Heating, Airconditioning and Refrigeration Distributors International (HARDI) reported North American HVACR average distributor sales for December 2011were down 12.2% from record growth in the tax-credit-expiration-infused December 2010, the second consecutive month of decline after 12 straight months of growth. HARDI distributors’ annual growth rate fell below 5% for the first time all year.
HARDI’s Monthly Targeted and Regional Economic News for Distribution Strategies (TRENDS) Report showed declines in all seven U.S. regions, but each U.S. region ended 2011 in the positive. The opposite was true for Canada which was the only HARDI region to see growth in December, but not enough to pull 2011 to the positive. U.S.-only distributor sales were -12.5% for the month. However, all eight HARDI regions reported higher inventory levels than the same time last year.
“December was a difficult month for distributors, said HARDI economist,Andrew Duguay. “Average sales for the month were 12.2% lower than December of 2010. Eighty percent of distributors reported that their sales in December were lower than last year. The clear cause of the poor year-over-year comparisons is the $1,500 energy efficiency tax credit expiration at the end of last December, causing a boost in sales as people rushed to buy units and claim the credit. December weather was also seasonably mild throughout the majority of the U.S., which may have caused a minor, short-term shifting of consumer habits in heating equipment purchases.”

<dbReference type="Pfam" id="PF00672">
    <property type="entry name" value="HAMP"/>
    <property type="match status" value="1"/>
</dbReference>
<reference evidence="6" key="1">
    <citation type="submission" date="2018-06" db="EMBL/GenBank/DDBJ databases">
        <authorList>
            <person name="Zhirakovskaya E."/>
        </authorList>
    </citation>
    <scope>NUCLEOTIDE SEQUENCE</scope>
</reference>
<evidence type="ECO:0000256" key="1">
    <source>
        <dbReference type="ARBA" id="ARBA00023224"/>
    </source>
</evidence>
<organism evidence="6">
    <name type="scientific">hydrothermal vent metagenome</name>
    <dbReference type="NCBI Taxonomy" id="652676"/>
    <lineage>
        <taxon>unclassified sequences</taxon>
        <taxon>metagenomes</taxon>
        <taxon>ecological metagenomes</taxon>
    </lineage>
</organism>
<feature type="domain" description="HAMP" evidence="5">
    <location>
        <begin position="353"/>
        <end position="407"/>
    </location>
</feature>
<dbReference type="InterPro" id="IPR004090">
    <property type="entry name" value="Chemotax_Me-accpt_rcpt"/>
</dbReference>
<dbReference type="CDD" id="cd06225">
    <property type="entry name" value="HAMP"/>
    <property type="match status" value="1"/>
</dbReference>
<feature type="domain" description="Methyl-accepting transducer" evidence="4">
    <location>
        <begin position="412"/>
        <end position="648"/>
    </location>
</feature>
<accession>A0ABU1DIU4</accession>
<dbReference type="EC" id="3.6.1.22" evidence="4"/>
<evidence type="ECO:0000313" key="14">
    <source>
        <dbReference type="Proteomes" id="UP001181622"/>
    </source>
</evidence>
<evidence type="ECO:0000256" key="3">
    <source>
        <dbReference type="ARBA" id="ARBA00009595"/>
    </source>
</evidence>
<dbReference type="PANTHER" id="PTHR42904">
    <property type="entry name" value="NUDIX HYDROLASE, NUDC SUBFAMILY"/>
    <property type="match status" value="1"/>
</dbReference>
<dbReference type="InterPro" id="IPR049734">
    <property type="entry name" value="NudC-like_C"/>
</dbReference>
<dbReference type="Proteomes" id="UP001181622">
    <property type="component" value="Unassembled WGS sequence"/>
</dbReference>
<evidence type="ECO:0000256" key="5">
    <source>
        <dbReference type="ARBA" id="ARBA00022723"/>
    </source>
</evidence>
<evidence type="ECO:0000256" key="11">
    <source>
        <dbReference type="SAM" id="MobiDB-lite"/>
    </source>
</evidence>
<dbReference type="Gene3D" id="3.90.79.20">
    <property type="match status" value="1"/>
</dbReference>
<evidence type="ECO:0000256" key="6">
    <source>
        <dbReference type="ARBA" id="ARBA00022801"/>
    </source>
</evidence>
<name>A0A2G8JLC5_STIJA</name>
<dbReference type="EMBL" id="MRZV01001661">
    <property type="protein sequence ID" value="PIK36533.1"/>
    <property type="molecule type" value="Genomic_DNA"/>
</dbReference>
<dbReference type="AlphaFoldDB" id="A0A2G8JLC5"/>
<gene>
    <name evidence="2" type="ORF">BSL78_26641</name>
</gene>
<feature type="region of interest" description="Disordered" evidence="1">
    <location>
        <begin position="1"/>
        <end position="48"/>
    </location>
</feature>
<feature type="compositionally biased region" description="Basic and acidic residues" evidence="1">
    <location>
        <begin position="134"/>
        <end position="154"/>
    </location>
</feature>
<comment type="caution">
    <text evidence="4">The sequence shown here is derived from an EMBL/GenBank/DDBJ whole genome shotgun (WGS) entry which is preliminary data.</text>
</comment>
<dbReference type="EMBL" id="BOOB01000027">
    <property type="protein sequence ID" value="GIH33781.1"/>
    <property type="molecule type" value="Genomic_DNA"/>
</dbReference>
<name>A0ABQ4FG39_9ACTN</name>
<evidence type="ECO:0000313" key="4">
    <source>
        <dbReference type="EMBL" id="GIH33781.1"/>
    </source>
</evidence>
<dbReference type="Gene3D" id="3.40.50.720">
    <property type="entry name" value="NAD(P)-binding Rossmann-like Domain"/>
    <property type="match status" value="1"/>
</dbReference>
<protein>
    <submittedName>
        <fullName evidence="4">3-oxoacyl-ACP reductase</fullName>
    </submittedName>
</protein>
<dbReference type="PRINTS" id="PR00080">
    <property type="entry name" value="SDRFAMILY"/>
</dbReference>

Days Sales Outstanding (a measure of how quickly customers pay their bills) snapped a four-month decline with very modest improvement this month. Distributor productivity reflected by sales per employee backtracked for the sixth consecutive month down 5% from last month and nearly 30% from its July peak.
“Last February we forecasted 5% growth for HARDI distributors in 2011 having already seen nearly across-the-board price increases,” said HARDI Executive Vice President and C.O.O.Talbot Gee. “But unfortunately the market failed to outpace those price increases and ended on a disappointing note. We knew the fourth quarter comparisons were going to be tough, and our average December declines still significantly outperformed the 30+% declines we saw in equipment volumes.”
“Interestingly we did see a sharp decline in R-22 ‘dry-shipped’ unitary volumes steadily throughout the fourth quarter, following a more traditional repair part historical trend, so we’ll have to factor that into our forecasting for 2012.”
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